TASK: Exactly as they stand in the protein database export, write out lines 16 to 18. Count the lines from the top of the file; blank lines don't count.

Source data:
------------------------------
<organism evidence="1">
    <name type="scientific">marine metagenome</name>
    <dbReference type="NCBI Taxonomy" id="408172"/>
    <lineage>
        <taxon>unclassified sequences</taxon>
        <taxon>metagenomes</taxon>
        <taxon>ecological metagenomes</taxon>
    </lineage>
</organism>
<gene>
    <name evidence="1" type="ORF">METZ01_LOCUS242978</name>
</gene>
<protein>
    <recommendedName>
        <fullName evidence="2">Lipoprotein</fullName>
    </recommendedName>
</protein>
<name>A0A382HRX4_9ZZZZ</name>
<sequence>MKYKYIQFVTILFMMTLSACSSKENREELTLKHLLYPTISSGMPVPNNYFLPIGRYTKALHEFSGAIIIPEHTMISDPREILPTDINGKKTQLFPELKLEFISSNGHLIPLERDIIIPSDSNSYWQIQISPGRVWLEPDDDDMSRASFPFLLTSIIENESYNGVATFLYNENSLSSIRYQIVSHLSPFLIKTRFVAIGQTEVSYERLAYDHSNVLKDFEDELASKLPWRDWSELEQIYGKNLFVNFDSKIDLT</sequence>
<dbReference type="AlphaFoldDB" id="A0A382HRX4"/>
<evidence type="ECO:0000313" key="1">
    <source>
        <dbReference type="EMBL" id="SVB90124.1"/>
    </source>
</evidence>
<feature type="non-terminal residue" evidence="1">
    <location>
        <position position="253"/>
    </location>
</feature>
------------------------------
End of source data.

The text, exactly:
    </recommendedName>
</protein>
<name>A0A382HRX4_9ZZZZ</name>